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Jill Kubit
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To my dearest Gabriel,

I began working on climate change in 2006. Over the past 9 years, I have come to understand the severity of the future impacts- the increased number and severity of storms, changes to agriculture and water supplies, people forced from their homes due to sea level rise. Despite my concern about climate change, it always seemed so far away in time and location.

But then, almost two years ago, you were born. I remember in those first weeks or months that someone told me to enjoy every day, every moment. The time goes by so fast they said. Another said, “the days are long, but the years pass quickly.” In the almost two short years that you were born, I know this to be true. When I look at you and think about your future, I can see the time passing quickly, faster than I ever could have imagined.

In just five short years from now, you will be 6 years old. I can imagine you sitting in your first grade classroom reading a book and learning that three minus two equals one. I already know that you will talk a lot in class and that on some days your teacher will get mad at you for talking to your best friend in class.

In just five short years from now, the year will be 2020. The next five years will be pivotal for the US in terms of changing its energy policy. I see a glimmer of hope in the mobilizations around Keystone XL pipeline and in the victory against hydrofracking in New York State. But are we mobilizing people fast enough? Developing the right technologies? Will we meet a 20 percent renewable energy target by 2020? When I think about 2020 as a number, it still seems so far away. But then I imagine you as a six year old and I know these days are quickly approaching.

2050 is another important year in the climate movement. People say by 2050 we will need to reduce our emissions by at least 80 percent.

In 2050, you will be 37 years old, just one year younger than I am now. I have faith that you will have found your professional calling and someone to spend your life with. Perhaps you will have your own family by then. I hope you will be happy.

When you are the age that I am now, I wonder if we will have reduced our emissions. Will we have made the changes needed for our energy, manufacturing, and transportation systems? Will there be inexpensive, clean energy sources in countries all over the world? I don’t know the answers. But I do have a vivid memory that gives me hope.

When I was about seven years old, I thought the world was complete, perfect. I felt so lucky to have been born after radio, televisions, and telephones. I thought everything that was needed in the world had been invented. But then came the technological revolution. I was born before people used the Internet, personal computers, and cell phones. My mom and dad- your Nanny and Buppa- were born before civil rights, and my grandparents were born before the end of WW2, and so on and so forth. You were born before the next great change, perhaps the greatest of all—a societal transformation from a dirty fossil based energy system to a clean renewables-based, energy efficiency, and low carbon economy.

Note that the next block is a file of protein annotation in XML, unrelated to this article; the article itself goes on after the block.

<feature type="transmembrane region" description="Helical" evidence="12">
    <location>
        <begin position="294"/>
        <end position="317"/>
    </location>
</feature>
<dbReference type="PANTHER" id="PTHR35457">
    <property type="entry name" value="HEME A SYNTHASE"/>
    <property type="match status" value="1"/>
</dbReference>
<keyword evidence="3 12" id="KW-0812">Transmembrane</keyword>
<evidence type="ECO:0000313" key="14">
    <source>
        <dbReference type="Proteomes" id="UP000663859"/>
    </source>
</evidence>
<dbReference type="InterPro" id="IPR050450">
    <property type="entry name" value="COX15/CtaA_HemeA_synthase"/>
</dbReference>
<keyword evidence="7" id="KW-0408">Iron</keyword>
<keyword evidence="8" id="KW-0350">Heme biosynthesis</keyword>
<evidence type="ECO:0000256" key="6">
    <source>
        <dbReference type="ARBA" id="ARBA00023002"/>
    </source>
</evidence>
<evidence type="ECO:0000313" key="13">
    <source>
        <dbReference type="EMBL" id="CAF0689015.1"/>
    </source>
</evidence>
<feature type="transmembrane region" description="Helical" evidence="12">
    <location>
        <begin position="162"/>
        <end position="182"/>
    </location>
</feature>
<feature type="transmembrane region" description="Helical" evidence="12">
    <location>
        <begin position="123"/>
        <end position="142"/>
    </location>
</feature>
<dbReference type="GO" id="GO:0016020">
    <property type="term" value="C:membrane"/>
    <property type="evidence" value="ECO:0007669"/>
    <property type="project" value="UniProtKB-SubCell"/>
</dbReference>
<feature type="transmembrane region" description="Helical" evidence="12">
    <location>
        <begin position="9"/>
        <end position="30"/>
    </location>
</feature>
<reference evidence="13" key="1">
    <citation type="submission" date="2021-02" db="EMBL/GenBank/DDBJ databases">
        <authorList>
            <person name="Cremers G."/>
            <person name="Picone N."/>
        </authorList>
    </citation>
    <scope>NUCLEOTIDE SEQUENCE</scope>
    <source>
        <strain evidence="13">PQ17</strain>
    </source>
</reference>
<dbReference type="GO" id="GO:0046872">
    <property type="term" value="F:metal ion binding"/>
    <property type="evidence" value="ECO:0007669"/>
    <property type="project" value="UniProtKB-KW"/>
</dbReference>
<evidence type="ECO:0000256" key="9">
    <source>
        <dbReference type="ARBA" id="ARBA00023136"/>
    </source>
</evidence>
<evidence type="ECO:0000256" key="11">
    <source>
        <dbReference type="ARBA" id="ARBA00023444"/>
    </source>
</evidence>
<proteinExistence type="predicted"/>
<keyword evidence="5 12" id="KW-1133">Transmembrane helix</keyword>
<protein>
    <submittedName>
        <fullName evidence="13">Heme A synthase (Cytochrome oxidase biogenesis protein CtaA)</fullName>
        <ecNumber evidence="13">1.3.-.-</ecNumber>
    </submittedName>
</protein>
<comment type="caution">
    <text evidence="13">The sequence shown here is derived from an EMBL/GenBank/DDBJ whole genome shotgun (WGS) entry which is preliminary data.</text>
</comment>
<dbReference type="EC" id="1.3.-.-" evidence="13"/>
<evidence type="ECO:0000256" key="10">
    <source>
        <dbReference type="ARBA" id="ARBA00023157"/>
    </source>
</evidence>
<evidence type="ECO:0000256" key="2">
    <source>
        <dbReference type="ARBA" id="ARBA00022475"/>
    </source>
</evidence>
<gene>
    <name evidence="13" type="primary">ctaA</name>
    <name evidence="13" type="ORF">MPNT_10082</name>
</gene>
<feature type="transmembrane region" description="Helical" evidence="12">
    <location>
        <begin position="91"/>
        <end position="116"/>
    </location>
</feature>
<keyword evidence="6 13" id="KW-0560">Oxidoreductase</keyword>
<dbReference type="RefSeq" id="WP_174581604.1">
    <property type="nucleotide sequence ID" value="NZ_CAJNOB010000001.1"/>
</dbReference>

What gives me hope is what is yet to come, what you will experience in your lifetime. I don’t know what this will look like; I can’t even imagine it. What I do know, however, is that it will be amazing and that I am committed to making this happen.

I commit to being part of the climate movement. I will think and talk about climate change and the legacy that I am leaving for you. I will support ideas and policies that address climate change, while tackling our other great societal challenge- addressing poverty and inequality.

I will fly less for work, opting to meet by phone, conference calls, and skype whenever I can. And I will make small changes in my life. I will turn off the lights when nobody is in the room, unplug electronics that are not being used, recycle more, buy less, compost, spend time without electronics.

Together, we will take more walks, ride bikes, and take public transportation every chance we get. We will shop at the farmers market, eat less meat, and sit down together for home cooked meals. We will spend more time at the local playgrounds, parks, libraries, museums, so that we are using shared space and shared resources with others in our community.

This year for your second birthday, we will plant a tree together, so that we can watch it grow. It will show us of how beautiful and precious life is, and will remind me of our commitment to grow together as a family.

To be honest, I am having a hard time finishing this letter. The answers that I have come up with so far are nowhere near where they need to be. I promise that this is the first of many letters that I will write to you during my lifetime. I will need to revisit these ideas, reflect on what I have done/not done, and rethink what I need to do. When you are a little bit older, we will discuss climate change solutions. I will listen to you because I know you will have amazing ideas to add, a new way of looking at this changing world. I am looking forward to these conversations.

I love you.

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